When you come back with your caught fish under the arm, in waders and wading boots, you will certainly feel more comfortable in a holiday home and can then prepare the catch of the day yourself for dinner.

We stayed in Stanley in "Tu Guesthouse" and were very impressed by the friendly and helpful hosts and the comfort of the house.

You can compare all accommodation available on the Falkland Island Tourist Board website.

Shopping

Although almost all groceries can only be delivered by cargo ship – affectionately named "Banana Boat“ – from the mother country England twice a month the supermarket shelves are well filled and nothing is missing. Even anglers are well supplied.

The prices are comparable to the European continent (including alcohol), only fresh fruit and vegetables are slightly more expensive.
The quality of fresh meat (beef and sheep) is excellent because there is no factory farming for cattle. All animals graze freely and thus are raised according to the best organic standards.

In short: The Falkland Islands are the perfect place for a meat and alcohol "diet“!
Vegans and abstainers however should plan a slightly higher holiday budget and alternative forms of entertainment…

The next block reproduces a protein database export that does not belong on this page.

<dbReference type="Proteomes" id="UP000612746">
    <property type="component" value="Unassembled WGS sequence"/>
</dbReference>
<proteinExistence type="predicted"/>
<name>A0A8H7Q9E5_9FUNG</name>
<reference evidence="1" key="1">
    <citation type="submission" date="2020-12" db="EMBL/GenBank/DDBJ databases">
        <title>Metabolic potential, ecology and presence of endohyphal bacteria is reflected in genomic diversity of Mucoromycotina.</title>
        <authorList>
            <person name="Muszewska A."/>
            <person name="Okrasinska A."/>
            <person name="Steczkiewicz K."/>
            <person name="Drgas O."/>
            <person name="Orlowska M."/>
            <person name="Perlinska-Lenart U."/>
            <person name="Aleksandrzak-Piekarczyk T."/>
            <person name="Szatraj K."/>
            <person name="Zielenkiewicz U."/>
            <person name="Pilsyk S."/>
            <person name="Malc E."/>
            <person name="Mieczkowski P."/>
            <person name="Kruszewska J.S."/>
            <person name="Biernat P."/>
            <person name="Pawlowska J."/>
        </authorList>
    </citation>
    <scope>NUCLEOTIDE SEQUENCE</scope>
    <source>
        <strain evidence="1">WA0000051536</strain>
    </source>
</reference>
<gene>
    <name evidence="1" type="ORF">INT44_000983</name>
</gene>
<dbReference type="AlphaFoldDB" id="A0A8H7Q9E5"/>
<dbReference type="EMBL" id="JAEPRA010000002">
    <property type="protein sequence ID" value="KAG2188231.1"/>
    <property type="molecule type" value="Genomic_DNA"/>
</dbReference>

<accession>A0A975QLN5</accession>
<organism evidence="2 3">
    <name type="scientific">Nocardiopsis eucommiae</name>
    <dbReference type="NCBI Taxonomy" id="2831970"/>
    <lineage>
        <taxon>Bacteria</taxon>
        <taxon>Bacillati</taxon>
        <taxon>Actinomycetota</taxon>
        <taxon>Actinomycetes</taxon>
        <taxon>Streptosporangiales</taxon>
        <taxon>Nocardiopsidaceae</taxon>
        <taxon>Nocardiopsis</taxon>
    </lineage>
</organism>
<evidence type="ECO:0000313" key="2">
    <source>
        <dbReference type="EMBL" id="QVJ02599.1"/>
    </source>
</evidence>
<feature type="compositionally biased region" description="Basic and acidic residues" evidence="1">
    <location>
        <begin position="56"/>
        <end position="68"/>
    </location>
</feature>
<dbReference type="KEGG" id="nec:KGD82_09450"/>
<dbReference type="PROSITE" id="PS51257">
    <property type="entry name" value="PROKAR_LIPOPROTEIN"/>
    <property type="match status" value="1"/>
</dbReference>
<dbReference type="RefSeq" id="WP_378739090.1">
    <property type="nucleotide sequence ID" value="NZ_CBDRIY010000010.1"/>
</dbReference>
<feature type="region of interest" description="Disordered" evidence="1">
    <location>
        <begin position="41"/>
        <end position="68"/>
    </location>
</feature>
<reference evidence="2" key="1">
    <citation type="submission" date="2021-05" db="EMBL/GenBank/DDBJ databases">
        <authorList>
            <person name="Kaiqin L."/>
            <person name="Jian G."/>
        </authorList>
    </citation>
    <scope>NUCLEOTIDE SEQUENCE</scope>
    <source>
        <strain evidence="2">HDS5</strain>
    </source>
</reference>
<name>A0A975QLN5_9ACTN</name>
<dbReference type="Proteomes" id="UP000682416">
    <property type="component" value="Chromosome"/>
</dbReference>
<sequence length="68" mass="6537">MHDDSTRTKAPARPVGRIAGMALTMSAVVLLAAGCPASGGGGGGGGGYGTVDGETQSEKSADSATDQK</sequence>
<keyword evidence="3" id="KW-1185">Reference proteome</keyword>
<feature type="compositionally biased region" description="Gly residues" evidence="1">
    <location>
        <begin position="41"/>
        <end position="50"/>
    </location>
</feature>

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Sightseeing

There are very informative brochures published by the Falkland Island Tourist Board about hiking routes and sightseeing in Stanley and its surroundings.

As small as the microcosm of the city may be, its content and historical places are diverse.

Certainly a favourite: the Falkland Islands Museum.
Many artifacts have been collected here reflecting the history of the islands as well as their proximity to Antarctica.
The collection is a panopticon for everyone interested in maritime and nautical history.
An original hut from the Antarctic, which served as accommodation for expeditions, is particularly impressive.

Under no circumstances should you miss a trip to the Cape Pembroke Lighthouse.
On the way there you pass beautiful sandy beaches, many of which are still – sadly – closed due to landmines.
On the way back to Stanley, a visit to the Magellanic Penguin colony and the sight of the famous shipwreck of Lady Elizabeth is well worth a stop.
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Brochures of Stanley of the Falkland Islands Tourist Board

With the kind support of: